The critical exchange between Arroyo and defendant's mother occurred immediately after she finished reading the card. Defendant's mother asked Arroyo, "What is not clear to me is that at any moment we cannot have a lawyer or anything, true?" In response, Arroyo stated:

No, if you want... if you,... you read your rights, before... what happened... he needs to sign the form, you understand? These are your rights, OK? No... I am not saying... a lawyer... if he wants to tell me what happened, he needs to sign the form, you understand me, it is not whatever you want.*fn3

The motion judge found that defendant's mother simply asked for clarification. We must accept that finding, if the finding is supported by the evidence, and we so find. That is not, however, the end of our analysis. We must be assured that the totality of the circumstances supports a finding that the response to defendant's mother's inquiry provided sufficient information to allow her to provide knowledgeable advice to her son. The record does not provide the basis to reach that conclusion.

The response to defendant's mother's reasonable inquiry about her son's right to counsel deflects the question, and instead turns the discussion to the desirability of her son providing a statement to police. Indeed, at the Miranda hearing Arroyo conceded that his primary focus in his interaction with defendant's mother was to obtain a statement from her son. The following exchange occurred between defendant's attorney and Arroyo:

[DEFENSE COUNSEL]: It was your aim, as a member of law enforcement, to get him on paper and find out what happened. That's what you wanted to happen. Correct?

[ARROYO]: Yes.

Under the totality of the circumstances, this record does not allow a trier-of-fact to find that the State carried its formidable burden to ensure defendant's mother was fully informed of her son's Miranda rights. Just as the officer's explanation to A.S. of the role of an attorney was woefully inadequate, A.S., supra, ___ N.J. at ___ (slip op. at 24-26), so too was the response to defendant's mother's question about her son's right to consult an attorney. The officer clearly evaded a direct response and deflected the question to a general statement of the interest of the police in protecting his rights. Just as in A.S., it was an "empty gesture." Id. at ___ (slip op. at 25). Without a direct answer to her inquiry about her son's right to consult an attorney, defendant's mother could not perform her important role as an advisor during this critical interrogation.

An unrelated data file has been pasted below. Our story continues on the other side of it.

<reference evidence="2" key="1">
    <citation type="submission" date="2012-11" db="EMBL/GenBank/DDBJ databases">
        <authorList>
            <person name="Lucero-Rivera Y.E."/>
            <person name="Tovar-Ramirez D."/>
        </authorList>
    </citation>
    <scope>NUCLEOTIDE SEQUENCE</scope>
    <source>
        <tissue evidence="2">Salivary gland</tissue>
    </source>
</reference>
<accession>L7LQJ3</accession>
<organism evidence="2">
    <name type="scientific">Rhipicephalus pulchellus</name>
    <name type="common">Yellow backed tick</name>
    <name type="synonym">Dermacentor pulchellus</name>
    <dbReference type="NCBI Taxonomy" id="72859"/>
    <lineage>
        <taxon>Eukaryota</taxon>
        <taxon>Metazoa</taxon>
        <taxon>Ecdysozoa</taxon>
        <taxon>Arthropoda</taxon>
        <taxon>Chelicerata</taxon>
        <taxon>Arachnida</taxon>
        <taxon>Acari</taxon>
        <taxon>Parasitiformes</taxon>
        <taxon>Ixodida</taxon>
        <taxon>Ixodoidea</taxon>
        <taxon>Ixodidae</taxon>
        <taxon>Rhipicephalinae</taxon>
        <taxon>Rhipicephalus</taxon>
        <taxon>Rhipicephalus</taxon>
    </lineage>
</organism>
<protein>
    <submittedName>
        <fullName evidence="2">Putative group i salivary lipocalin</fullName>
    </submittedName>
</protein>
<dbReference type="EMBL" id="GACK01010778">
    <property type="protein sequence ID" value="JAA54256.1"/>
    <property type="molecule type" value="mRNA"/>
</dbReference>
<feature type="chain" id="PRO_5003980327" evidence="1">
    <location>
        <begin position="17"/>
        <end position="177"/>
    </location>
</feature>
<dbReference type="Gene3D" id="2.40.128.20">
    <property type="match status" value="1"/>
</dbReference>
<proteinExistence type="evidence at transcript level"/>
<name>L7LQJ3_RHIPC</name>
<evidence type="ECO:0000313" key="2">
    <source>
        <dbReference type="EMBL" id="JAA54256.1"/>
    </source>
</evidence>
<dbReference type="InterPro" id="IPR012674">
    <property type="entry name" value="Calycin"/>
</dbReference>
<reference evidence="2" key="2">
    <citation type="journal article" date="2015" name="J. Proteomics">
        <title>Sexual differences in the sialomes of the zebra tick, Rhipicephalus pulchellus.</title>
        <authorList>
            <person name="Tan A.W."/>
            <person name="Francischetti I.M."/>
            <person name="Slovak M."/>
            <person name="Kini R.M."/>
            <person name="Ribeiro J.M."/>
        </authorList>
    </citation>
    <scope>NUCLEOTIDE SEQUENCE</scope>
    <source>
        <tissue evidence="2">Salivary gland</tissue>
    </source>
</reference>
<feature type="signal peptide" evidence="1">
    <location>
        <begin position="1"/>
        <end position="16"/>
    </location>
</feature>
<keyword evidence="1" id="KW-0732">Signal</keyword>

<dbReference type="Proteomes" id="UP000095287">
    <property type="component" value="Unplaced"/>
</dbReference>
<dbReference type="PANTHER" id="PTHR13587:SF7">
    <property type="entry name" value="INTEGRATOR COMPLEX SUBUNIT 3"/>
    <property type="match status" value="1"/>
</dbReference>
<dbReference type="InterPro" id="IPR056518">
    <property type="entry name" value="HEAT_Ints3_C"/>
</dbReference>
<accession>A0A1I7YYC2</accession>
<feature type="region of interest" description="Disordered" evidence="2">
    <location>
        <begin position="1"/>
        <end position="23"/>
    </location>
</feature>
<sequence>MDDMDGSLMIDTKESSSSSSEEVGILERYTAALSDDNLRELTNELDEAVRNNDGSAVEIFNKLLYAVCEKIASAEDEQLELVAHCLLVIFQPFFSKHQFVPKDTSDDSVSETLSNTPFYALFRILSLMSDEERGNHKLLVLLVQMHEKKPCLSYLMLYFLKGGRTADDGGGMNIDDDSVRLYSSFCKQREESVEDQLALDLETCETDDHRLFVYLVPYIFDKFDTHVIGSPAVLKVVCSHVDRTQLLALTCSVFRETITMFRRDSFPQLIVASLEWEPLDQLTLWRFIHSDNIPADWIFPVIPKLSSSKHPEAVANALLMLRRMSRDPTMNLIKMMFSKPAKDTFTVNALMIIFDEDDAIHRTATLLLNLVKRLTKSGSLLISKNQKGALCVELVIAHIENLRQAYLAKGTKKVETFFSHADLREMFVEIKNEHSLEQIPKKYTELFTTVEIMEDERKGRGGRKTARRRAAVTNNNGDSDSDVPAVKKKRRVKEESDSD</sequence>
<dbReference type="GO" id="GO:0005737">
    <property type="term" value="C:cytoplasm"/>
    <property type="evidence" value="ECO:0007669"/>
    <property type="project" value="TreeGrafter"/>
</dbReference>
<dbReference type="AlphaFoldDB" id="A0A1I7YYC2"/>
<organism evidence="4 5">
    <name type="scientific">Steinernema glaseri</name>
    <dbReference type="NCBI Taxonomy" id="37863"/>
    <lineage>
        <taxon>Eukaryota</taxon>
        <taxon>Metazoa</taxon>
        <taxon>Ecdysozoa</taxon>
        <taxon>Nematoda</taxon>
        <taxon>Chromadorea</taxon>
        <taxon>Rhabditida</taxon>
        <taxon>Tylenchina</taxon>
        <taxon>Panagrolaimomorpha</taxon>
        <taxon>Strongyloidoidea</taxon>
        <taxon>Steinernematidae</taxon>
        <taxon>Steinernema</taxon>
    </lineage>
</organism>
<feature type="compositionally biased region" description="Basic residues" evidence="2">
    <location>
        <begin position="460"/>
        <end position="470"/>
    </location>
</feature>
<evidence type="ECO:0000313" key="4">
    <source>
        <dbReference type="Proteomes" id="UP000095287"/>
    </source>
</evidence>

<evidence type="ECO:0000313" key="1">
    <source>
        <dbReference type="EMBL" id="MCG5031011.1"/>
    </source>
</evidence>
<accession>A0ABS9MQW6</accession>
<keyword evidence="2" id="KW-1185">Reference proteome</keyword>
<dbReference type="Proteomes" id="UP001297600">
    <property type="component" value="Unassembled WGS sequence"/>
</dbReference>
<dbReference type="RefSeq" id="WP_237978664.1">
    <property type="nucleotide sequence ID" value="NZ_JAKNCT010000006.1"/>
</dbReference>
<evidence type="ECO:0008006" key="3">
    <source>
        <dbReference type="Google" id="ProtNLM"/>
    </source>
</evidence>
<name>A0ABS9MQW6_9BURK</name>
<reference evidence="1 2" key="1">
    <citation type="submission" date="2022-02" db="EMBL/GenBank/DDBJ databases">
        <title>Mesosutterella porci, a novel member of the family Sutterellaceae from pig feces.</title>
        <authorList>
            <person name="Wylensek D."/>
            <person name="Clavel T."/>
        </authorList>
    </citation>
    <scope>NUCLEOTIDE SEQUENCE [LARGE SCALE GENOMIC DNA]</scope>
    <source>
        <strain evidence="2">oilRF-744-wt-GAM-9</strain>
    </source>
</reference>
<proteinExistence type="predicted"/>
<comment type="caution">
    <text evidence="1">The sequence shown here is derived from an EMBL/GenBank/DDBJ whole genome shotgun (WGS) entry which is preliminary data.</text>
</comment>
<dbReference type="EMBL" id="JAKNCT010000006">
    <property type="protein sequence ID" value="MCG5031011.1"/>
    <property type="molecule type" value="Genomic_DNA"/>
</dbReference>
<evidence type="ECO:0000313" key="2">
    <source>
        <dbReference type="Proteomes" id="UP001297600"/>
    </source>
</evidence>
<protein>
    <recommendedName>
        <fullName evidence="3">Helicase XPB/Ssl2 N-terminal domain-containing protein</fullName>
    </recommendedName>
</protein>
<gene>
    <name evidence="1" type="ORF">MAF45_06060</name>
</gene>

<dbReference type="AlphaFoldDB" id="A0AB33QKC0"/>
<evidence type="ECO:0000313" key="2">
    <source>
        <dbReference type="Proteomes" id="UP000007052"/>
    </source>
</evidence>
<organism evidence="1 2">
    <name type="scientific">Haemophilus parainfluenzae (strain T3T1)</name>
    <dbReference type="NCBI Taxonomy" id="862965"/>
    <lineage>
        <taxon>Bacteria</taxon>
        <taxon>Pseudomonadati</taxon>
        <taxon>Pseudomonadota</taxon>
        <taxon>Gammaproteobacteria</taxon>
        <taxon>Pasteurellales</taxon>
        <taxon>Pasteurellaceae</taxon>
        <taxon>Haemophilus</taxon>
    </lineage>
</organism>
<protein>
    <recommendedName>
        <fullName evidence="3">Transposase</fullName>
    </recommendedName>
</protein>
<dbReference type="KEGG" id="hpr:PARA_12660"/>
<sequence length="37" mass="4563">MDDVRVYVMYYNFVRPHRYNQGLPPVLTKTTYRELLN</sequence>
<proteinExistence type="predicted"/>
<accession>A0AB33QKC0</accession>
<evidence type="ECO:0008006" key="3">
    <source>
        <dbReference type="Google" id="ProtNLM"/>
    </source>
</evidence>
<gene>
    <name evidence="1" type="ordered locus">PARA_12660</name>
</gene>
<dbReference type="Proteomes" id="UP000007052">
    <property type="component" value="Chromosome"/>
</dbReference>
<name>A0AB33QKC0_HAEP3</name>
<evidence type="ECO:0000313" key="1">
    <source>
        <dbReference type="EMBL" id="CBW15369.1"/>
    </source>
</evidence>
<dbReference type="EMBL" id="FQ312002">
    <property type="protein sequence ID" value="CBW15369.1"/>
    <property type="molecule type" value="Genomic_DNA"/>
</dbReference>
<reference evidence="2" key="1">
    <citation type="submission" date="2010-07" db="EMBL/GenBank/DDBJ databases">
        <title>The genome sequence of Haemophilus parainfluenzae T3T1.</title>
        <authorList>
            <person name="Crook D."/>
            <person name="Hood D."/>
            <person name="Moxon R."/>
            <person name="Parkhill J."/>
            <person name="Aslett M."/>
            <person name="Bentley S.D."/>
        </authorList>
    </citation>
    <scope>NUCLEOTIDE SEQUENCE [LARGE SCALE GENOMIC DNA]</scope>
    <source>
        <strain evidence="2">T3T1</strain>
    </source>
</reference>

Equally troubling is the administration of defendant's Miranda rights. Detective James read the Miranda rights to defendant, concluding with the phrase "your mother already agreed to." Then, when defendant indicated that he did not want to give a statement by shaking his head and stating, "No," his negative response was followed immediately with a question. When defendant stated that he did not "know what it meant," he was not given an explanation of his rights, but rather told that the police were merely trying to protect his rights. In other words, just as occurred during the exchange between his mother and Sgt. Arroyo, Det. James sought to divert the focus of the interview.